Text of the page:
The Palácio Pessanha Valada, next to the stream, is named after two of its owners: D. João da Silva Pessanha, responsible for its construction after the earthquake of 1755, and the 2nd Marquis of Valada, D. José de Meneses da Silveira e Castro, Peer of the Kingdom of the Council of D. Luis, and chief officer of the Royal House, a man known for his intelligence and erudition. In front of this house, there was an old fort, which was turned into a prison in the reign of D. José where the Marquis de Alorna and Father Malagrida were imprisoned. It was demolished in 1939 during the works for the Portuguese World Exhibition.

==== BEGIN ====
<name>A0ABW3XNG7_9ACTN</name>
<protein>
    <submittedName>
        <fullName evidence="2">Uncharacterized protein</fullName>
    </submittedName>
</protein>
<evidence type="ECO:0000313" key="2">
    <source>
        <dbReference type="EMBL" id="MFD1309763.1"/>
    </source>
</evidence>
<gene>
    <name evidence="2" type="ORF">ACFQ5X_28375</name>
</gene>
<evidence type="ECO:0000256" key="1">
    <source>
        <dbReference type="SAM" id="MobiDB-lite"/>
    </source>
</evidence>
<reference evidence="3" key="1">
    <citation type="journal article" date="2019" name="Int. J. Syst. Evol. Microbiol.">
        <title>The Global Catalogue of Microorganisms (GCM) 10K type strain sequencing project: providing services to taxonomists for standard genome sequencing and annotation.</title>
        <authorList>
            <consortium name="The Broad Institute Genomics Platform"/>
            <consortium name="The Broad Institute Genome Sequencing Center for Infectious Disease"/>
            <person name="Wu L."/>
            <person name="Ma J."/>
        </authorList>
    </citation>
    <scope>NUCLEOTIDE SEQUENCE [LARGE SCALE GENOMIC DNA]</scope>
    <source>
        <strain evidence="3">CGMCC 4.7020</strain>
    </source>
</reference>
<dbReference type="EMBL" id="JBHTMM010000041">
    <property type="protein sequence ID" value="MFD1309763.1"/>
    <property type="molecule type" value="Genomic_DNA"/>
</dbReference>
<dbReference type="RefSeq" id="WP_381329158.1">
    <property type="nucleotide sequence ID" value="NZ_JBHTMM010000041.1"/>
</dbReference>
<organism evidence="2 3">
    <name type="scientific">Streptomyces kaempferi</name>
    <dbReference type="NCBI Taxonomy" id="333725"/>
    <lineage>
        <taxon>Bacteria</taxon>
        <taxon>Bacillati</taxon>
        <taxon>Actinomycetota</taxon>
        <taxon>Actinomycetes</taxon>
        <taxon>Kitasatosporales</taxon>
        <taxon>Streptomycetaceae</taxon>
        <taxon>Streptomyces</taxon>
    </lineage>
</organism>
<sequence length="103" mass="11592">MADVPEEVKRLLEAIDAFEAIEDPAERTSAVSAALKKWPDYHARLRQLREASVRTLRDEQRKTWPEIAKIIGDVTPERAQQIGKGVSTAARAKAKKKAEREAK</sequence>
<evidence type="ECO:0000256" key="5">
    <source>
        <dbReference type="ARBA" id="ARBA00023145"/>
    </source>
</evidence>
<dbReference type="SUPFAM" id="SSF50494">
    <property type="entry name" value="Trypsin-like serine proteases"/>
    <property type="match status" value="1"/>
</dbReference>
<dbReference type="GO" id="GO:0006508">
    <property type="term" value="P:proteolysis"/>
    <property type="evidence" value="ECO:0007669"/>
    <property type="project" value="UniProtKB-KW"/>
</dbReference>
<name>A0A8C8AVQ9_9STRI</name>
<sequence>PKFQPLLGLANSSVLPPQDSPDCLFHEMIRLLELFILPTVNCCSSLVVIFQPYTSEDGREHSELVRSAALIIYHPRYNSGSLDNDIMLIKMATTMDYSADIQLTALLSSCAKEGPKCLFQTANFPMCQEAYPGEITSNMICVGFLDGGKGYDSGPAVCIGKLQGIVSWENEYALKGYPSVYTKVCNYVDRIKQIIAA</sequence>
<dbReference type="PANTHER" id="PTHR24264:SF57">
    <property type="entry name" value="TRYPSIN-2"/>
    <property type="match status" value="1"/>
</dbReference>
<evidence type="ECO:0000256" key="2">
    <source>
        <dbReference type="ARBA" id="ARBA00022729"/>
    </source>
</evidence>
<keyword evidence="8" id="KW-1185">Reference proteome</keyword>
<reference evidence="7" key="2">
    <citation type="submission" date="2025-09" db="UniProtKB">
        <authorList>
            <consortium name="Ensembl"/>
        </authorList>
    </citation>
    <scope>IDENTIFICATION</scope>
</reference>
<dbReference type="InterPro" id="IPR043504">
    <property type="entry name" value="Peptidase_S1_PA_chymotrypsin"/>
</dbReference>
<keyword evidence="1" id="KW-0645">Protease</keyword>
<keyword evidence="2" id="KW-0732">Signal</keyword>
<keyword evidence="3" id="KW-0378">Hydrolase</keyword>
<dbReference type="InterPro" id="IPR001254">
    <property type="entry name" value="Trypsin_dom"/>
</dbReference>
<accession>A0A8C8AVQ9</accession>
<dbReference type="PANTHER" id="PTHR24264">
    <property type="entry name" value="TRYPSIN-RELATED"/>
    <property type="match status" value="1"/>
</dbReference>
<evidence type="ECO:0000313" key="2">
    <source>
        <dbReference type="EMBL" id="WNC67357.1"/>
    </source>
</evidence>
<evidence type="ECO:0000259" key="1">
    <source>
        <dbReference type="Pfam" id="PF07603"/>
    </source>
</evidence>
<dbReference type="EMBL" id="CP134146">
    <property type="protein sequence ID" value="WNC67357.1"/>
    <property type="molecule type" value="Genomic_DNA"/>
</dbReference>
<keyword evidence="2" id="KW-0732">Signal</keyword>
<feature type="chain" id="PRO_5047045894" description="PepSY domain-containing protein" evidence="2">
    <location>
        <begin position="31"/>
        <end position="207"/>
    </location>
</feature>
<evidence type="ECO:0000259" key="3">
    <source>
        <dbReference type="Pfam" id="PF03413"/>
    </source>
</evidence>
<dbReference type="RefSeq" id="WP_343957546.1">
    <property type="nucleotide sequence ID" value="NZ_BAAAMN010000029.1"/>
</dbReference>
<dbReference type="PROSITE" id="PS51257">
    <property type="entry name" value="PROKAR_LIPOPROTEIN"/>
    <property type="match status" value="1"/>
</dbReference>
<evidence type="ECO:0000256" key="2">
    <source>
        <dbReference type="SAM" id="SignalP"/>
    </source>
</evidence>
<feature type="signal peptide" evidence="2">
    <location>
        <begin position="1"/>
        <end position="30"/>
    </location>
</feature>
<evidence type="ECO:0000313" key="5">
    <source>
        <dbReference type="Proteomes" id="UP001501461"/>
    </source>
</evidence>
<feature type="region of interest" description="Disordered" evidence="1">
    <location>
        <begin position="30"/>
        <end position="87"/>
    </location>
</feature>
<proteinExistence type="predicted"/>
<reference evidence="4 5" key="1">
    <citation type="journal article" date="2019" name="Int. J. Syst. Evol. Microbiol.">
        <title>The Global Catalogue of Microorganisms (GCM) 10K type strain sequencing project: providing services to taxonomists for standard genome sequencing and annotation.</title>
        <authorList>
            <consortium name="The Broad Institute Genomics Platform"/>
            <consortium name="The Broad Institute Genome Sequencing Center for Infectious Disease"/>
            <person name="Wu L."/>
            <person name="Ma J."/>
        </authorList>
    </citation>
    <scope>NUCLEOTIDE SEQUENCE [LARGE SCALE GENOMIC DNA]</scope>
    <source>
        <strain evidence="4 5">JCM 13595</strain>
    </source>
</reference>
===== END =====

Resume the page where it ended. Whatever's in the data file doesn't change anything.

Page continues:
After the Egas Moniz Hospital, the journey is interrupted by the beginning of Calçada da Boa Hora, where the Palácio is located. Its history is linked to the apogee and decadence of the Saldanha family. The primitive building, dating from the 16th century, underwent thorough renovations in the 18th century, when the 2nd Count of Ega, Aires José Maria de Saldanha, was the owner. The magnificent Salão Pompeia (Pompeii Hall), lined with panels of Dutch tiles representing views of European ports, is from his time and is now classified as Property of Public Interest. At the time of the French Invasions, this house experienced days of glory with parties promoted by the Count, in which General Junot was a frequent guest. The friendship with the invaders led the family into exile, and the Palácio served first as a hospital and then as Marshal Beresford’s headquarters, being eventually donated to him by D. João VI, 1820. Three years later, the Saldanha family rehabilitated and demanded the property back. However, they would not be able to maintain it. It was sold and passed through several owners until it was acquired by the State in 1919, that here installed the Historic and Colonial Archive (today Arquivo Histórico Ultramarino).